Based in Washington, Ross is a general manager of a food safety company. His musings explore life, work and every moment in between.

One year working out

It has been a year since I wrote about my first time working out in many years. About my shame in almost passing out and puking during my first “on ramp” course. During this last year I have gone from dreading exercise to craving it. I have learned to do push-ups, pull-ups (I could not really do pull ups a year ago) and have lost 22 lbs. I feel athletic again instead of a pretender, I eat better and I go to bed earlier. I have felt my strength carry me over to work, to home, and to my personal life as I have been more willing to take on hard challenges. And none of this would have been possible without you.

A year ago, I felt lousy. I felt like I could never achieve my goals in the gym or with fitness. When I wrote the below musing, I was inundated with encouragement. Things like “you must go back to the gym” or “shame is a state of mind” or “you’re not a quitter” were the things I needed to hear to get past my embarrassment and to return. Before I started this workout I felt lost in the woods and now I have found a path. I have not reached all of my fitness goals but I know how to get there. I am grateful to each of you for helping me along the way. I needed the encouragement. Thank you.

Have a great week,

-Ross

From: Ross Treleven
Sent: Monday, December 12, 2016 6:25 AM
Subject: Monday Musing

The other day I wrote about committing to a system instead of a goal. I took my own advice and joined a work out class last week trying to establish my own system. I was excited when I got there at 7:30pm Monday fresh out of my walking boot for a recently sprained ankle and optimistic. The workout went great and by the time it was over I realized it was fun to work up a sweat again. That is when I began to see stars.

My brain did not perceive the world to be balanced any longer– everything was moving. So I did what anyone would do – I acted cool and just leaned up against the counter. No big deal. I asked one of the trainers if there were cups for water – they had run out. Uh oh. I quickly realized that if I didn’t sit down, I may faint. Uh oh. I sat down nonchalantly, continuing to act cool and closed my eyes to concentrate on regaining my bearings. As they went over a post workout briefing about what the next few weeks look like the stars were getting worse. Introductions between our classmates are beginning and all I can think about is – don’t puke, don’t pass out, don’t make an ass out of yourself.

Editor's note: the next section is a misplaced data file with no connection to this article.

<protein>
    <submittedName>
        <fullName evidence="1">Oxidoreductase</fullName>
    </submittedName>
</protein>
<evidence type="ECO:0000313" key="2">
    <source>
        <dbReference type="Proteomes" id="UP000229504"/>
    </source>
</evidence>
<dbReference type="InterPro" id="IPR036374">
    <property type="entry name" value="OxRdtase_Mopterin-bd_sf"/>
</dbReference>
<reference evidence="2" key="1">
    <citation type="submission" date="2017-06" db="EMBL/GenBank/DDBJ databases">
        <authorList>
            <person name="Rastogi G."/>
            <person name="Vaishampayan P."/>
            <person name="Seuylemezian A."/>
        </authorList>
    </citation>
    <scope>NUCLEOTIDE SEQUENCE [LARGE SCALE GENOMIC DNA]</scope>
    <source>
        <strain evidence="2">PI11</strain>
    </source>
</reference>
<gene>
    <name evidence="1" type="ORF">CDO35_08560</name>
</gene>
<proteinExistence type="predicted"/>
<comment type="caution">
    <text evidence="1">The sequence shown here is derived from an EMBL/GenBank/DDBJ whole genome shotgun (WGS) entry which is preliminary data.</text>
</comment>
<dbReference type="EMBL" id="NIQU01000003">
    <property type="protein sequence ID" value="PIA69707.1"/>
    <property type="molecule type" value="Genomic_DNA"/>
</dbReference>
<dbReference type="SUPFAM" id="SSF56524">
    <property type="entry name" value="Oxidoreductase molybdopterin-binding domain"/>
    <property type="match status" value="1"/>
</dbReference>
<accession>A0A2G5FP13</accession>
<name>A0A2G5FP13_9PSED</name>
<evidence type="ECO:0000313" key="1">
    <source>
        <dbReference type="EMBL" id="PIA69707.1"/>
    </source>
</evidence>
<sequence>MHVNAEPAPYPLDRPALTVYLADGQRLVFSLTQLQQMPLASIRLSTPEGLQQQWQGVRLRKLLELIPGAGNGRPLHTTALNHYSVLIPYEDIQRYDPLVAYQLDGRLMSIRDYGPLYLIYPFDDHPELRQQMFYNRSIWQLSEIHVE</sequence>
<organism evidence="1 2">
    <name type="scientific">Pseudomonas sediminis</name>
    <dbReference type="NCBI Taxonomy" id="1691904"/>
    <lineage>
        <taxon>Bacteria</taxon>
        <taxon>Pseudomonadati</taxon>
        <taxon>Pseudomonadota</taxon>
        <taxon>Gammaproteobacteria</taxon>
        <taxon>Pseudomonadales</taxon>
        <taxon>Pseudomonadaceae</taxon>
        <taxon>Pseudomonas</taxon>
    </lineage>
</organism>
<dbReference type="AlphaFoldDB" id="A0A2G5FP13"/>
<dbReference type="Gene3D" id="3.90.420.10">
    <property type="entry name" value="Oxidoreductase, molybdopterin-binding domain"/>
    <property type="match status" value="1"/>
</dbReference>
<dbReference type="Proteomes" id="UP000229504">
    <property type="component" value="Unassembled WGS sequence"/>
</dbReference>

I motioned to the same trainer and whispered to him about my predicament and he grabbed his own water bottle and handed it to me. I drained it. Did I introduce myself? Nope. Just sat there, eyes closed drinking someone’s water bottle as fast as I could. The stars began to subside. I now knew that I would not faint, but puking was still an option. My mantra of “don’t make an ass out of yourself” continued to run through my head. The fear of embarrassment escalating. As class ended, I was in a state to stand up, say thank you and I zeroed in on the door. Get outside fast.

The cold air hit me and helped settle my stomach and wake me up a bit. I jumped in my truck to escape, never to return. But as Laura nursed me back to health, she helped me realize that the only thing that was keeping me from going back was my pride. Wounded, wounded pride.

I confessed this embarrassment to Jared on Wednesday and my intent to never ever return, he interrupted me to tell me that I had to go back. This is the same sentiment that Laura was giving me but I was so embarrassed! She reminded me, commit to a system. Give it a try. Don’t give up. So Wednesday night at 7:30 I sheepishly returned – with a water bottle and plenty of pre-hydration. It wasn’t as embarrassing as I thought it was going to be even when it came up I just smiled and said I was out of shape and paying the price. I went back on Friday night again at 7:30pm and plan on being back there tonight.

Have a great week,

-Ross

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